Posts tagged as:

tutorial

You can get cassandra at cassandra.apache.org and the ruby gem by running:

gem install cassandra

I did run into a problem with the trift_client gem when installing. If you get a Load Error, run this.

sudo chmod 644 /usr/local/lib/ruby/gems/1.8/gems/thrift_client-0.6.3/lib/thrift_client/*.rb
sudo chmod 755 /usr/local/lib/ruby/gems/1.8/gems/thrift_client-0.6.3/lib/thrift_client/connection

Here are some of the Cassandra commands from the video:

#connects to the cassandra server using the Twitter keyspace
store = Cassandra.new(“Twitter”)

# create a new column family in the Twitter keyspace called Users
cf_def = CassandraThrift::CfDef.new(:keyspace => “Twitter”, :name => “Users”)
store.add_column_family(cf_def)

# add or create a row to the column family
store.insert(“Users”, “cmaxw”, {“name” => “Charles Max Wood”, “description” => “Awesome coder”})

# remove a column from a row
store.remove(“Users”, “cmaxw”, “description”)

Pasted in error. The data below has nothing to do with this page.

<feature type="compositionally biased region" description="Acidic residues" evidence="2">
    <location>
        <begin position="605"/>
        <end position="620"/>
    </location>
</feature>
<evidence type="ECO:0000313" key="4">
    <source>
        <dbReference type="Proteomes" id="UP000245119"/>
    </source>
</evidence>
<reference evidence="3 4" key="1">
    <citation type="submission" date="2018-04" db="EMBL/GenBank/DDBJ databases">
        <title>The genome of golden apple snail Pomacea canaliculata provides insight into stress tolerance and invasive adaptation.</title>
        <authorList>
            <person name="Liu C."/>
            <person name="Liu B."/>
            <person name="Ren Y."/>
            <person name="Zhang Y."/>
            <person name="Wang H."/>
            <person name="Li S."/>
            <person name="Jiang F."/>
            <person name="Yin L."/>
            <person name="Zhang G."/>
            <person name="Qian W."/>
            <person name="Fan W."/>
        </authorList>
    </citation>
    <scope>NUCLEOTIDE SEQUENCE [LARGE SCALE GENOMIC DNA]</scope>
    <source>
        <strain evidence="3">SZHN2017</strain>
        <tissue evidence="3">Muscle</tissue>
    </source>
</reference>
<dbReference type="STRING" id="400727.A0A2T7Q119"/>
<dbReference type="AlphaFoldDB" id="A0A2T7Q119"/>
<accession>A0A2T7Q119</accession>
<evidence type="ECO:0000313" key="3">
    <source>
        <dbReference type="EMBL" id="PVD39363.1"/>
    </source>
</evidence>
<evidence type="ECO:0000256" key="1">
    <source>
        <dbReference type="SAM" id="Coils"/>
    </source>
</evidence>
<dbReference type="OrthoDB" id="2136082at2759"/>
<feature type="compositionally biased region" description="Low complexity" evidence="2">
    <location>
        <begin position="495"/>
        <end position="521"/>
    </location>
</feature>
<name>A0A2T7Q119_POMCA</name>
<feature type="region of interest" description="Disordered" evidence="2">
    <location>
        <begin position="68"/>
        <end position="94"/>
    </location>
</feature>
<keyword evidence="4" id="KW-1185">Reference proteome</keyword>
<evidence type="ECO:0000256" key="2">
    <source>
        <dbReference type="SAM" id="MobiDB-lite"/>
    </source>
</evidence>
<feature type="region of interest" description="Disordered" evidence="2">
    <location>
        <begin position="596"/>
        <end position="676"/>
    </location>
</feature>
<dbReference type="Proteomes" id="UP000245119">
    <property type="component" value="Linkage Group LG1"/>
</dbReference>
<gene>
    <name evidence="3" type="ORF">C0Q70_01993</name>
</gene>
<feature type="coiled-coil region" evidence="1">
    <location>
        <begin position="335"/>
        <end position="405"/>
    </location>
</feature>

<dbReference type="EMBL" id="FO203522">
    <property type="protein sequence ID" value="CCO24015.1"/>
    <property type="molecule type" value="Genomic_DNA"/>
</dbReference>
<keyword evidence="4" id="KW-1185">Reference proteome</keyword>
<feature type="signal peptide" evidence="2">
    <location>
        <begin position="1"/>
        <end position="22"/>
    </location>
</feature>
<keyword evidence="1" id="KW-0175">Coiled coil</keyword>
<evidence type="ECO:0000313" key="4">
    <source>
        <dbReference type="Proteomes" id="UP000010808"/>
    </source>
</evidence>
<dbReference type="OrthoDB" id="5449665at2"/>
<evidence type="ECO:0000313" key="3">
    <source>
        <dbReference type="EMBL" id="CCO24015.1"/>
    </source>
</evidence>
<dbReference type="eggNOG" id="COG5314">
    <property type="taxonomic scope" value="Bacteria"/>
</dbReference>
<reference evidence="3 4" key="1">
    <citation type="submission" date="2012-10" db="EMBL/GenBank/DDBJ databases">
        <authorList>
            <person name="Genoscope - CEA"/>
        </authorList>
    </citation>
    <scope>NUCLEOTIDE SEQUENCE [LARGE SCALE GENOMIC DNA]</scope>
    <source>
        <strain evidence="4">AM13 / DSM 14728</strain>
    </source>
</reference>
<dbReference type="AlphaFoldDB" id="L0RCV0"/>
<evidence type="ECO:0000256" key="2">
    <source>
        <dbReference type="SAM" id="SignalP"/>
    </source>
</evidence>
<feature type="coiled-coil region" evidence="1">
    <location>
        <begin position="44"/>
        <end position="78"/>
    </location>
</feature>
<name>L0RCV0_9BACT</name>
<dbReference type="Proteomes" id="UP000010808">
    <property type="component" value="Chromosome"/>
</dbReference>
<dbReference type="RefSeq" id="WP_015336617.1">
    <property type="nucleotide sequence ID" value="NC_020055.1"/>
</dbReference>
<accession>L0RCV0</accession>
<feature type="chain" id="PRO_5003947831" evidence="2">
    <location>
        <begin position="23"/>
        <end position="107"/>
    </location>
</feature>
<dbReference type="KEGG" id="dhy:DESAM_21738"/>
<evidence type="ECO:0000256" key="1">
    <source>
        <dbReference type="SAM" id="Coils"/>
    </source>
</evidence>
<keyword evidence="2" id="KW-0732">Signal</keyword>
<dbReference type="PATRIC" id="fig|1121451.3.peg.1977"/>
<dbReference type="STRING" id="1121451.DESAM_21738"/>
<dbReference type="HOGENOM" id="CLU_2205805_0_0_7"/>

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Specification

  • Clicking a star rating turns on the stars to the left of the star I clicked.
  • Clicking a star submits the star rating.
  • When I refresh the page, the star ratings should be persistent.

We’ll be using Rails’ functions including:

  • form_for
  • hidden_field
  • Rails Helpers

We’ll be using jQuery functions including:

  • click
  • each
  • ajax

<code>
<% form_id = “movie_#{movie.id}_rating” %>
<%= form_for movie.ratings.last || movie.ratings.build, :html => {:id => form_id , :class => “star_rating_form”} do |f| %>
<%= f.hidden_field :movie_id %>
<%= f.hidden_field :stars, :id => form_id + “_stars” %>
<% end %>
<% (1..5).each do |i| %>
<li id=”<%= form_id %>_<%= i %>” data-stars=”<%= i %>” data-form-id=”<%= form_id %>”></li>
<% end %>
</code>

<code>
var set_stars = function(form_id, stars) {
for(i=1; i <= 5; i++){
if(i <= stars){
$(‘#’ + form_id + ‘_’ + i).addClass(“on”);
} else {
$(‘#’ + form_id + ‘_’ + i).removeClass(“on”);
}
}
}

$(function() {
$(‘.rating_star’).click(function() {
var star = $(this);
var form_id = star.attr(“data-form-id”);
var stars = star.attr(“data-stars”);

$(‘#’ + form_id + ‘_stars’).val(stars);

$.ajax({
type: “post”,
url: $(‘#’ + form_id).attr(‘action’),